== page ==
McMaster University

McMaster University

Faculty of
Health Sciences

New School of Nursing community site at the Perkins Centre

By Amanda Boundris
Published: September 20, 2011
Perkins Centre grand opening celebration
Attending the grand opening celebration for the new Dr. John M. Perkins Centre, pictured from left: Marg Harrington, director of administration, School of Nursing (SON); Steven Rolfe, director of program development and education for Homestead Christian Care, and assistant clinical professor, SON; John M. Perkins; Catherine Tompkins, associate dean, SON; Janet Landeen, assistant dean of undergraduate nursing education programs, SON; David Derbyshire, community development worker, Wesley Urban Ministries; and Dyanne Semogas, assistant professor, SON

A grand opening celebration was held Sept. 14 for Homestead Christian Care’s Dr. John M. Perkins Centre, a community development centre now home to 46 affordable apartments and the new McMaster University School of Nursing community site.

The formal partnership with Homestead, a first of its kind for the School of Nursing (SON), means it will have office, classroom and clinic space at the Perkins Centre for student learning within the community.

"Having this space here for our faculty to teach and our students to learn is a wonderful opportunity for McMaster to get its students off campus and into the community where our future nurses can see first-hand the role of nursing in community development and health promotion," said Catherine Tompkins, associate dean of the SON. "It is also an opportunity for the residents to learn from our students, who will bring their talent, skills and knowledge with them."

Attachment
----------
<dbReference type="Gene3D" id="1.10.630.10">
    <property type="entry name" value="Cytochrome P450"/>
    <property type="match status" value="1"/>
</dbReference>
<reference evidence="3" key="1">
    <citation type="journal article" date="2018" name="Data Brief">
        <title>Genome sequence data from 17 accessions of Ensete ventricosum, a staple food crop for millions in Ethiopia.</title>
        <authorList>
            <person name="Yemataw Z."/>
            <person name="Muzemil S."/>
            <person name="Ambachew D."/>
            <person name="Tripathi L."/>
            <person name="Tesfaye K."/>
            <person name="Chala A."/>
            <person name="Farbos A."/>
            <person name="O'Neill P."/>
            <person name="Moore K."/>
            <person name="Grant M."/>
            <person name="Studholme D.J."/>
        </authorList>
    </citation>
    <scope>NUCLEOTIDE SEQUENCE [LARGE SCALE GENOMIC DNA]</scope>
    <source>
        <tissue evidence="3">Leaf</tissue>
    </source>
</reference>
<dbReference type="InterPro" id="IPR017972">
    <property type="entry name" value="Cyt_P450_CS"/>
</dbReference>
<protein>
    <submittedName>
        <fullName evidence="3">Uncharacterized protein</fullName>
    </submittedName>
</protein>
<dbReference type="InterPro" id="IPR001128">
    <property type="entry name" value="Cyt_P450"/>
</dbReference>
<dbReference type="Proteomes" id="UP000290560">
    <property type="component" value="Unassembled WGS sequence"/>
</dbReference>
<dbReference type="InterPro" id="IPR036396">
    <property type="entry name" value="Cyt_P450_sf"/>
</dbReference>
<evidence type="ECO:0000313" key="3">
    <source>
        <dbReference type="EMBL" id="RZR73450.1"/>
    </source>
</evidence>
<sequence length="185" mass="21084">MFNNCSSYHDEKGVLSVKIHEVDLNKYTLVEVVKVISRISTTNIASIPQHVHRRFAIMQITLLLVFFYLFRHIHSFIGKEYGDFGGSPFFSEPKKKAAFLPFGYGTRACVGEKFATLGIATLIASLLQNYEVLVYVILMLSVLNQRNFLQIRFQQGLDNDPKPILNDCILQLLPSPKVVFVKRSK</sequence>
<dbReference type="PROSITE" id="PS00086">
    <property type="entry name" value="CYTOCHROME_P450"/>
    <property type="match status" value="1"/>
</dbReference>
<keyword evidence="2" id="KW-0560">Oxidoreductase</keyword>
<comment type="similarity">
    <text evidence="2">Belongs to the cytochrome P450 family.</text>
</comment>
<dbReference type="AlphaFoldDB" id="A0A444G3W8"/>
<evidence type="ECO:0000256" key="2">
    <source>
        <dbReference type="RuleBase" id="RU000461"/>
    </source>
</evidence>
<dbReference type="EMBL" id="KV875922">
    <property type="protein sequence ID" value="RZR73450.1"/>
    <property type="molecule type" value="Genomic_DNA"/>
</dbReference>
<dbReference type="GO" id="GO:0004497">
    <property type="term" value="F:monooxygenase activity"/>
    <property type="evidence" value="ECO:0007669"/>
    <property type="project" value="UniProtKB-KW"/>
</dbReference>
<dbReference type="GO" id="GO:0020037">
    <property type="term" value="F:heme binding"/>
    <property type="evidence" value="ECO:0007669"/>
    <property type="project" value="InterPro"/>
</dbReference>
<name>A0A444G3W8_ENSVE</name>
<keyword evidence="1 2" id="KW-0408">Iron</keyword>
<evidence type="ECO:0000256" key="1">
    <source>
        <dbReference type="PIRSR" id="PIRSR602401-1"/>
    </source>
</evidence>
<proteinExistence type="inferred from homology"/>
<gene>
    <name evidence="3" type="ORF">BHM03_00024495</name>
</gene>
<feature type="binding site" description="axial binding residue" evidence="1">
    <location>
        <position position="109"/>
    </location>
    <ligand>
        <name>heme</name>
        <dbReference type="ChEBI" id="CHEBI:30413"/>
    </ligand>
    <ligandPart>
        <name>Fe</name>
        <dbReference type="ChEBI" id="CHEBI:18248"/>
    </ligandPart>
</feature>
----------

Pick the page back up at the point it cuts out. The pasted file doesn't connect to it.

Jeff Neven, director of operations for Homestead, said it is important to have a wide demographic utilizing the Perkins Centre.

"Having students here really adds a certain vibrancy to it," said Neven. "Having a connection with the School of Nursing is really essential because it brings a holistic approach to health."

The Perkins Centre, located at 1429 Main St. East near Kenilworth Avenue South, was named after John M. Perkins, a civil rights pioneer from Mississippi and tireless proponent of Christian community development and transformation.

The building itself has been transformed. Once a derelict nightclub and rooming house, it is now a modern, bright facility that represents "hope, renewal and transformation," said Graham Cubitt, Homestead’s director of projects and development.

"I think this is a realization of a long-held dream of the School of Nursing," said Steven Rolfe, a nursing alumnus who is now director of program development and education for Homestead and clinical faculty in nursing. "This is an important opportunity for students to learn about nursing in a different context. It’s not institutional nursing, it’s community health nursing."

Valid XHTML 1.0 Transitional Level Double-A conformance, W3C WAI Web Content Accessibility Guidelines 2.0